Foundation Repair and Basement Waterproofing
If you are experiencing water seepage, your foundation is already in an advanced stage of failure. At this stage, your foundation may be at risk for serious structural issues such as bowing/buckling of the walls and floor, and even collapse. You may also notice mold, mildew, musty orders, bugs, and even mud after heavy rain. EverDry Waterproofing is the Nation’s leading residential basement waterproofing contractor. You may be noticing dry rot on the walls, baseboards, joists, floor and bottom of a wood staircase. This is due to moisture coming through your walls and floor. This type of fungus is also a major health concern. Since 1983, Everdry Of Columbus has provided full-service waterproofing for more than 80,000 satisfied customers. EverDry professionals take a personal one-on-one approach in educating homeowners so they truly understand all their options for creating a safe, dry, usable space in their basements. Everdry Columbus is the areas premier basement waterproofing, foundation repair, and crawl space waterproofing company. In an area with an abundance of older homes, it is a good idea to have your home inspected and if needed waterproofed by a professional. Everdry Columbus provides services in the metro area, as well as the surrounding suburbs.
Facts About Heath
This area is known to have been populated by the Hopewell Indians through the first century CE. They built large earthworks, including ancient burial mounds which are now preserved within Moundbuilders State Memorial on the north side of the city.This also has the Great Circle Earthwork, considered part of the Newark Earthworks, which has two other sections within the boundaries of nearby Newark, Ohio. The complex originally covered more than 3,000 acres and was surveyed before 1850 by a team for the Smithsonian Institution. The 1,054-foot (321 m)-wide Newark Great Circle is one of the largest circular earthworks in the Americas, at least in the construction effort. A 5-foot (1.5 m) deep moat is encompassed by walls that are 8 feet (2.4 m) high; at the entrance, the dimensions are even grander. The Newark Earthworks is operated as a state park by the Ohio History Connection. Designated as a National Historic Landmark, in 2006 the Newark Earthworks was also designated as the “official prehistoric monument of the State of Ohio.”
Early European-American settlement did not take place until the nineteenth century. Much of the county was originally devoted to agriculture. In the process of clearing and cultivating land, farmers destroyed some of the earthworks in the 19th and 20th centuries. Other development also encroached on the ancient works. After World War II, Newark Air Force Base was established here, and it operated for 35 years as the seat of United States Air Force Aerospace Guidance and Metrology Center. This function is now served by AFMETCAL and the contractor-operated Air Force Primary Standards Lab. Heath was incorporated as a village in 1952, with Richard Hoback being elected as the first mayor. Over the next decade Heath grew quickly, going from a population of 2,426 in 1960 to 6,066 in 1965, when it was chartered as the 196th city in Ohio. It is one of three in the county. In 1986 Indian Mound Mall opened here, the first and only indoor shopping mall in Licking County. By 1990 the city had a population of 7,231. Despite the large population growth on the western edge of Licking County, Heath remains the third-largest municipality in the county, and one of only three cities. Other residential areas nearby include Newark, Granville, and Hebron.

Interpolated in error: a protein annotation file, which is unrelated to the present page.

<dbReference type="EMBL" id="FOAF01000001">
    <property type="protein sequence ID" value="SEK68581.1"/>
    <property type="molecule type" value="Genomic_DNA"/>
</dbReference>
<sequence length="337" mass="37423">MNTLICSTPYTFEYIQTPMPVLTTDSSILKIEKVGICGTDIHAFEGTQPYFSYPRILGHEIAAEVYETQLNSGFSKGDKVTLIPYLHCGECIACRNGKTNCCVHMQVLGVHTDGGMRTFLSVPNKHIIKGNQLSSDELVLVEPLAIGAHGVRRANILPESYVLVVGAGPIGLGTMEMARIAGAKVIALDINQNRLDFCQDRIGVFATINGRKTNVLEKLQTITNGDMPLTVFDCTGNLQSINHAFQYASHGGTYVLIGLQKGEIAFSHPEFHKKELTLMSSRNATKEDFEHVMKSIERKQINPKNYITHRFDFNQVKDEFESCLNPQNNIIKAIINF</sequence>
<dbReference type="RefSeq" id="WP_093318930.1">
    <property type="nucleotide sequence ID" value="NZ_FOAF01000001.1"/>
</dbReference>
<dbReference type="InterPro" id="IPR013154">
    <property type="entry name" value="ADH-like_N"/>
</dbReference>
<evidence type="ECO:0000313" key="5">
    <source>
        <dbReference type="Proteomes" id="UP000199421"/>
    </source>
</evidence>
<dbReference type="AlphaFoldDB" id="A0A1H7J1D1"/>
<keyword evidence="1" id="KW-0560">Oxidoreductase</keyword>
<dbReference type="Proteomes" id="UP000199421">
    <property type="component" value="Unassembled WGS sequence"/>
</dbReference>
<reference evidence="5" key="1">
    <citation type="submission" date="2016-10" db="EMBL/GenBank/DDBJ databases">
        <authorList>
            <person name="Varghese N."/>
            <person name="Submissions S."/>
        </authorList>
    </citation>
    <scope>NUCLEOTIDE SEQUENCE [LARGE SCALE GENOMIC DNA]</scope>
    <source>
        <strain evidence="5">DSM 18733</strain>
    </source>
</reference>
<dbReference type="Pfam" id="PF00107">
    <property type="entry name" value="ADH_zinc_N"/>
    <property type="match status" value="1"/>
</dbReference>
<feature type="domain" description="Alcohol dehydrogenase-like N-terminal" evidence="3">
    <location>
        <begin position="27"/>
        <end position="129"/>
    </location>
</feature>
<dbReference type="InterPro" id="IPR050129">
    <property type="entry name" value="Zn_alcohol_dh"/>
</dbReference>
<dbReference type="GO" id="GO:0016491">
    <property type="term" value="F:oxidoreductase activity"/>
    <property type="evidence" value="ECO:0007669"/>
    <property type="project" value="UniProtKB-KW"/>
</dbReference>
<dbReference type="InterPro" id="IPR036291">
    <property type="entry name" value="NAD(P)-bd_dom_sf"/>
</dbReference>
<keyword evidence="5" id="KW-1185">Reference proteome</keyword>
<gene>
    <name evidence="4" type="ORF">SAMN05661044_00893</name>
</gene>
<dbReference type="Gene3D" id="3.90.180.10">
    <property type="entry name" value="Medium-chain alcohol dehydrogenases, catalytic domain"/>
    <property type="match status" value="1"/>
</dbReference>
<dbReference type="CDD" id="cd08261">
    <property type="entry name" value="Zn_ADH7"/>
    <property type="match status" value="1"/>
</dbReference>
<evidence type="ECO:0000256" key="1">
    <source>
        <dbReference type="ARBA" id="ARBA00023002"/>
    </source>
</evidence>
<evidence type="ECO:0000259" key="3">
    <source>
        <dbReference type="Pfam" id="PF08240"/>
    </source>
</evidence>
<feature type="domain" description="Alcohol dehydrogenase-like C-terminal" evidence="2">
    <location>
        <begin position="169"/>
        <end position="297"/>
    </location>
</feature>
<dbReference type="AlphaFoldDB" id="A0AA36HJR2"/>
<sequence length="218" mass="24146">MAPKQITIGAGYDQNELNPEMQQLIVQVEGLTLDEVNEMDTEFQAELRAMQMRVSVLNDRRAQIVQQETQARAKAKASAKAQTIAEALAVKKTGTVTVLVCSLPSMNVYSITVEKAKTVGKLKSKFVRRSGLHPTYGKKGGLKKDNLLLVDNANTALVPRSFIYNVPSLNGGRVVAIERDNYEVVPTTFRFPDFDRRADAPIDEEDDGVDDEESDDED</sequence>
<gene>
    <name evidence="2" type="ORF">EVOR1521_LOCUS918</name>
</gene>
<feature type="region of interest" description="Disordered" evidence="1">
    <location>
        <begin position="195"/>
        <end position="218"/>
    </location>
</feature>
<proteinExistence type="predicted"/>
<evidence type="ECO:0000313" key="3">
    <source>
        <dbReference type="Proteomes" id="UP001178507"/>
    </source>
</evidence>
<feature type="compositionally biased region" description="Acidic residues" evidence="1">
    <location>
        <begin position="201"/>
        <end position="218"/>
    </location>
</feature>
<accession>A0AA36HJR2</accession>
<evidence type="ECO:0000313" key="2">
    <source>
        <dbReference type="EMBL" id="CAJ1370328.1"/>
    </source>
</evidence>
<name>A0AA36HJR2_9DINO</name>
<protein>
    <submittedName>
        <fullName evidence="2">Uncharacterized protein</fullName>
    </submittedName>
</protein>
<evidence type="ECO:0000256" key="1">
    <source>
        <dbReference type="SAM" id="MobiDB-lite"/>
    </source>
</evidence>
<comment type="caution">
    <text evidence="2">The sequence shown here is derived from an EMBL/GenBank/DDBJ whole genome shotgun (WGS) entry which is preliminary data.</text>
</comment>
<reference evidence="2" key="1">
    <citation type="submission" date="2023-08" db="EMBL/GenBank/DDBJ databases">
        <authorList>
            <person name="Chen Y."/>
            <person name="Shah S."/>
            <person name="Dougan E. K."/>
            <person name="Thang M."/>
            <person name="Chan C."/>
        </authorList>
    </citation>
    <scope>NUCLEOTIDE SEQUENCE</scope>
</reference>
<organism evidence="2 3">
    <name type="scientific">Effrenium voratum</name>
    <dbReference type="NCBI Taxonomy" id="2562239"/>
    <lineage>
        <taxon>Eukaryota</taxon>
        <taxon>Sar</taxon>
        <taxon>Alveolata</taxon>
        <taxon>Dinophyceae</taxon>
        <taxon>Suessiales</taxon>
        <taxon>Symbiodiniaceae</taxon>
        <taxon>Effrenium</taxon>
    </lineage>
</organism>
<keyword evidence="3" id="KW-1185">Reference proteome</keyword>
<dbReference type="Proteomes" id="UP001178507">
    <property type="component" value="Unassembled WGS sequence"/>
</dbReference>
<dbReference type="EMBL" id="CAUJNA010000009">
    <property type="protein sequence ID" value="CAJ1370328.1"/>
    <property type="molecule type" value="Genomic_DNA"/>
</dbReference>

In 2002 Heath celebrated 50 years since it was established. The city hosts an annual Oktoberfest celebration at the Davis-Shai House. An Independence Day celebration takes place at Geller Park on July 2, which includes food, games, live bands, and a fireworks show starting at dark. The city has 10 parks and recreation areas that are maintained by the Parks and Recreation Department. These include Heath City Waterpark, Geller Park, Beryl Dean Penick Park, Canal Lock Park, Davis Shai House, Dorsey Mill Park, Forry Preserve, Hitchcock Park, and Hoback Park. It also has a Bike Trail System that extends throughout the city. From July 2011 to fall of 2012, the city had a major construction project on Route 79. The shoulders of the street were widened to accommodate the project. The city added medians to the middle of the road that included mulch with trees and flowers. Left turns and U-turns were added to southbound traffic at the intersection of Andover Road and Oberlin Drive, and Northbound and Southbound traffic at the intersection of Putnam Road and Radian Drive. As of the census of 2010, there were 10,310 people, 4,131 households, and 2,772 families residing in the city. The population density was 944.1 inhabitants per square mile (364.5/km2). There were 4,426 housing units at an average density of 405.3 per square mile (156.5/km2). The racial makeup of the city was 93.7% White, 2.6% African American, 0.2% Native American, 0.7% Asian, 0.6% from other races, and 2.2% from two or more races. Hispanic or Latino of any race were 1.5% of the population. There were 4,131 households of which 32.8% had children under the age of 18 living with them, 49.0% were married couples living together, 13.1% had a female householder with no husband present, 5.1% had a male householder with no wife present, and 32.9% were non-families. 27.6% of all households were made up of individuals and 13.2% had someone living alone who was 65 years of age or older. The average household size was 2.45 and the average family size was 2.96. The median age in the city was 40.1 years. 24.3% of residents were under the age of 18; 7.8% were between the ages of 18 and 24; 24.7% were from 25 to 44; 26.2% were from 45 to 64; and 16.9% were 65 years of age or older. The gender makeup of the city was 47.9% male and 52.1% female.
Hilliard, OH 43026